Bringing non-technical people to the Free/Libre/Open world and why it matters

Accepted Session
Short Form
Scheduled: Thursday, June 25, 2015 from 4:45 – 5:30pm in B301


Software freedom advocates sometimes believe a myth of "trickle-down technology" — that open collaboration and freedom for programmers will somehow lead to more free and open technology for the rest of society. To build technology that truly empowers most people, we need more non-programmers actively involved in development.

I'll share my story of how I started as a music teacher and became the co-founder of an ambitious Free/Libre/Open project. We'll discus lessons about outreach to others like me.


I have a classical guitar degree, I teach music lessons for a living, and I have no substantial technical background. How did I end up co-founding an ambitious Free/Libre/Open project? My journey took many small steps, and many times, I almost walked away. Today, I work to promote free/libre/open values to my guitar students as well as to friends and family — although it’s not easy.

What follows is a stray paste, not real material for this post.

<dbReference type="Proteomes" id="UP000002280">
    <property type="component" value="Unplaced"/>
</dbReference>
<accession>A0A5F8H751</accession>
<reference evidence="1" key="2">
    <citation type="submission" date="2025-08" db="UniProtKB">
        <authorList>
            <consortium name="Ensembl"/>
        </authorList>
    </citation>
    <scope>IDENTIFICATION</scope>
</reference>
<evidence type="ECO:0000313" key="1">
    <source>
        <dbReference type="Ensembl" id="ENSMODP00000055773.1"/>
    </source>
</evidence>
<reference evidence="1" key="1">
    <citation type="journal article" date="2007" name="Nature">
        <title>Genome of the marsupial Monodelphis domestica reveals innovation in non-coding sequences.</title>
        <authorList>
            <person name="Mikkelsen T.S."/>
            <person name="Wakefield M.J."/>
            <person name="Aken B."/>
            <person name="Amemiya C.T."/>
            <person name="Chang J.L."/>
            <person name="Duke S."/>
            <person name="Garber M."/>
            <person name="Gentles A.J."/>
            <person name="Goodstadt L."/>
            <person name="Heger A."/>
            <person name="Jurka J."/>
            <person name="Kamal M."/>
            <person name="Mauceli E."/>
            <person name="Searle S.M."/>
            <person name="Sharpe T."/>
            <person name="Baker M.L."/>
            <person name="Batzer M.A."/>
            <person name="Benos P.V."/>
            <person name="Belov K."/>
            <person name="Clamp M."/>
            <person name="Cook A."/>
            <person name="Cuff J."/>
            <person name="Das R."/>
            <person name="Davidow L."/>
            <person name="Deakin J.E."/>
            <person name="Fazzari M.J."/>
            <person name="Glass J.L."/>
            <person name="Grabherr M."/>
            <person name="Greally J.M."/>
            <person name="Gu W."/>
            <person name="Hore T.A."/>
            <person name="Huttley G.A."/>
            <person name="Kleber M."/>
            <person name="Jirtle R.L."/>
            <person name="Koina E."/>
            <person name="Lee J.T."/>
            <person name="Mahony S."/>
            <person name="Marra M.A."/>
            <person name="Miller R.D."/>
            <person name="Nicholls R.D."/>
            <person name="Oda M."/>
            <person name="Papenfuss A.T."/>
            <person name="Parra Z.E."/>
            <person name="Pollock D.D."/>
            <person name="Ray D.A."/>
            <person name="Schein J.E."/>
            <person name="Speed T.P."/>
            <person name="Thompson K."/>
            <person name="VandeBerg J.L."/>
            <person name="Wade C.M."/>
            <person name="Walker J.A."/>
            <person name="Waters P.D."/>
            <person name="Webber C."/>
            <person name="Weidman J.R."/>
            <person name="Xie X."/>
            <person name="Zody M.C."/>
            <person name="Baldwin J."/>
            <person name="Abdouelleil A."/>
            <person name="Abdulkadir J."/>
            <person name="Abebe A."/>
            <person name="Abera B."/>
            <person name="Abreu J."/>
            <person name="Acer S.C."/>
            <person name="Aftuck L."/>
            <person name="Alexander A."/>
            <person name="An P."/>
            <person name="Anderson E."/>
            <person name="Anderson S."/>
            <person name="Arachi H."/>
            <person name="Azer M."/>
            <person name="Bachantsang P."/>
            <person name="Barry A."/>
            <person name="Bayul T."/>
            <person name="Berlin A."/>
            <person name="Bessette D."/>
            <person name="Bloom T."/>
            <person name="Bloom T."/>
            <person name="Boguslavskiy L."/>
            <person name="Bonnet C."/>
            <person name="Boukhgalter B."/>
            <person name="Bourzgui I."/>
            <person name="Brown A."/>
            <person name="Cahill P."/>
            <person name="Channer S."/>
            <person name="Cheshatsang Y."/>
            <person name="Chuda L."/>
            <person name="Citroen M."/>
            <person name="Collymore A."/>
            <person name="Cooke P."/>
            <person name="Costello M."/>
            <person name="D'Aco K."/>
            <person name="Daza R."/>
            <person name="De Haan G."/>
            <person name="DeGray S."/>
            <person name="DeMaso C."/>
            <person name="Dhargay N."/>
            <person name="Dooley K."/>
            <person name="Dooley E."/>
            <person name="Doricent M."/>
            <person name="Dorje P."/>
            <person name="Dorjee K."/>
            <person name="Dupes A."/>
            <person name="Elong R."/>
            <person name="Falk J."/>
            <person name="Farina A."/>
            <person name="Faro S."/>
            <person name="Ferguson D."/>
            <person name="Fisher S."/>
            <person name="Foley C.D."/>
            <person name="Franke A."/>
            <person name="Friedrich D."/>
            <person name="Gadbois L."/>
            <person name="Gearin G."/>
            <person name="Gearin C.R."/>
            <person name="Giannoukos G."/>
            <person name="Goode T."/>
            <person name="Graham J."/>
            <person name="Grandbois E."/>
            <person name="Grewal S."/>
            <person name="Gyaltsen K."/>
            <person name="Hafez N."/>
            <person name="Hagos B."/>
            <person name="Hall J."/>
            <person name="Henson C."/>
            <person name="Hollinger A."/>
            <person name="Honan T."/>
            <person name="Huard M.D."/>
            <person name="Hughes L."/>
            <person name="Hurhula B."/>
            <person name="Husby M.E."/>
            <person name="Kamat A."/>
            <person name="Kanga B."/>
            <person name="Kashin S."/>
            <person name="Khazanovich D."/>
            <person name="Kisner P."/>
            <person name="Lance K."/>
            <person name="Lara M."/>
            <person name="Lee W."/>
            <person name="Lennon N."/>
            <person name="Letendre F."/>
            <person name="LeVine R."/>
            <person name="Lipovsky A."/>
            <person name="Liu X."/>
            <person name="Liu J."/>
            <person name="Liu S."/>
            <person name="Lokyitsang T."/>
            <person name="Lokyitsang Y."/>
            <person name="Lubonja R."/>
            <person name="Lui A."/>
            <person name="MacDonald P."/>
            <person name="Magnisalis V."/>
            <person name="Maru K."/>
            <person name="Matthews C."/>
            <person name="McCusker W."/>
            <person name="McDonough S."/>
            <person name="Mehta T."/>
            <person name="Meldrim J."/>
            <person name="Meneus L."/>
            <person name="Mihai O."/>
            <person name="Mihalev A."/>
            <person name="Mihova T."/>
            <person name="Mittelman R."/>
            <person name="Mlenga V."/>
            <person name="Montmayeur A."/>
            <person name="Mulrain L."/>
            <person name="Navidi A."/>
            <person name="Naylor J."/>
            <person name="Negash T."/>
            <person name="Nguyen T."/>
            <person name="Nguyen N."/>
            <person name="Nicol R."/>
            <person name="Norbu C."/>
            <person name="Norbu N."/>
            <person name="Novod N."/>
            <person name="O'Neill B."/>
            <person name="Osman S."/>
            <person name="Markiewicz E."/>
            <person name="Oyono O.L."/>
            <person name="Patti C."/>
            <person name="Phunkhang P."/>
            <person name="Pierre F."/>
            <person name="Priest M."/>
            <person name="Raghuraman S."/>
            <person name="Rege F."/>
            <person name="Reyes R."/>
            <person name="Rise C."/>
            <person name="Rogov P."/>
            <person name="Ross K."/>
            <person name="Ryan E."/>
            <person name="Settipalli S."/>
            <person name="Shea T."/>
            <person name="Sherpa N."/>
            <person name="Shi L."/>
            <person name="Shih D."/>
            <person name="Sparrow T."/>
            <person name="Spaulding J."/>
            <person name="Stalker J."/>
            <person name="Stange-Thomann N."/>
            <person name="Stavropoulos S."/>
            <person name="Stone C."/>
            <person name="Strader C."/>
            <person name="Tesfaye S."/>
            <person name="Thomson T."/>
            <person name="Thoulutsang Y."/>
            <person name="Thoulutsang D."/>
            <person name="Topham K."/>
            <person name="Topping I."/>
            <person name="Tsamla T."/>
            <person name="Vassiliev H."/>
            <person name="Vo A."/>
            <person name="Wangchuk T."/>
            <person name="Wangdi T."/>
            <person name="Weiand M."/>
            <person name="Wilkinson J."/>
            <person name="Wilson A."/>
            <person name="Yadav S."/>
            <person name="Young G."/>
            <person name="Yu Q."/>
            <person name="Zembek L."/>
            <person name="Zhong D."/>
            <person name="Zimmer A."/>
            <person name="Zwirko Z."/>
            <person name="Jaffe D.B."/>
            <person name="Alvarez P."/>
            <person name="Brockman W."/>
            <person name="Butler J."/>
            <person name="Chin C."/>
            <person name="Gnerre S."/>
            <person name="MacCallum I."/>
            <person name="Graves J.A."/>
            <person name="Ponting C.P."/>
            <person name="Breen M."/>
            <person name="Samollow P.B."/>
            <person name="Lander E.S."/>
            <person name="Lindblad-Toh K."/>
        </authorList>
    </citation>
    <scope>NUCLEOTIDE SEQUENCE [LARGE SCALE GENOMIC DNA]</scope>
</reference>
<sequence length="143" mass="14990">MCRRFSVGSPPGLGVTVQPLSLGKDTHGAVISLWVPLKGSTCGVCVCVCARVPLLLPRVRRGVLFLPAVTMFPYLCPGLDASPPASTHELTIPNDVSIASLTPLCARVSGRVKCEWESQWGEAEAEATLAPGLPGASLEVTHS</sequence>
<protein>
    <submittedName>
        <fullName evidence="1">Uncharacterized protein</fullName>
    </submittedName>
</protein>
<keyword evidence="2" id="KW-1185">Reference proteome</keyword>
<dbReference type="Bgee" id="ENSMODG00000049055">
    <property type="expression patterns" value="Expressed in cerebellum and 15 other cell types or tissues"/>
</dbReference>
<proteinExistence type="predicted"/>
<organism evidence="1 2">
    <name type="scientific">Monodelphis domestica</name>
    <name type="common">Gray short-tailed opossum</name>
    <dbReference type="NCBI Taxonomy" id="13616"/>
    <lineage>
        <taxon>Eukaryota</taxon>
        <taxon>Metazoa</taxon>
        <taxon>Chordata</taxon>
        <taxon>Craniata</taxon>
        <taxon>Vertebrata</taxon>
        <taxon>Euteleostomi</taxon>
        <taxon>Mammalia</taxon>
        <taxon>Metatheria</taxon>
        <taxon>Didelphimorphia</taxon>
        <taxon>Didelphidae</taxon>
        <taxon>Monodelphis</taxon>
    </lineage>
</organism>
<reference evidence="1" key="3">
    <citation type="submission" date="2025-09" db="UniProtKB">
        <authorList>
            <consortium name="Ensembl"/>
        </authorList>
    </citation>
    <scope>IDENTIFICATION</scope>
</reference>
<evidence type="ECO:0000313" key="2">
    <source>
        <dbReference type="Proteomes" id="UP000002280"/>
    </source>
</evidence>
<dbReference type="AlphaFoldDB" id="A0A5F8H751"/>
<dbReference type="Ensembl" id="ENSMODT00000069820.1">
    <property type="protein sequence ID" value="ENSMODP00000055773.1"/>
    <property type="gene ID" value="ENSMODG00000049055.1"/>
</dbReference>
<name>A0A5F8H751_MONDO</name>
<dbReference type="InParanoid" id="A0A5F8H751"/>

I’m not alone, but I’m still in a tiny minority among those involved in Free/Libre/Open software. Even major projects like Firefox and Wikipedia see a very small portion of users become participants in the community. How can smaller projects hope to recruit a wider range of participants?

Among all the methods we will discuss, nothing beats plain personal hand-holding. Programmers may wish to design the best welcoming tools and websites, but the key to successful outreach to people like me comes from building a culture that actively seeks to engage people. And instead of only pulling more people into the tech world, we need to expand our community and go to where other people already are.


outreach, recruiting, diversity, marketing

Speaking experience

I haven't given this specific talk before, but I have presented about related issues regarding my project, I have given longer presentations at DebConf 2014 and at a local Linux Users Group in 2013. I have also given several lightning talks and run unconference sessions. Details about those presentations and some recordings are at

As a teacher and musician, I also have substantial experience teaching, engaging groups, and general confidence with public speaking.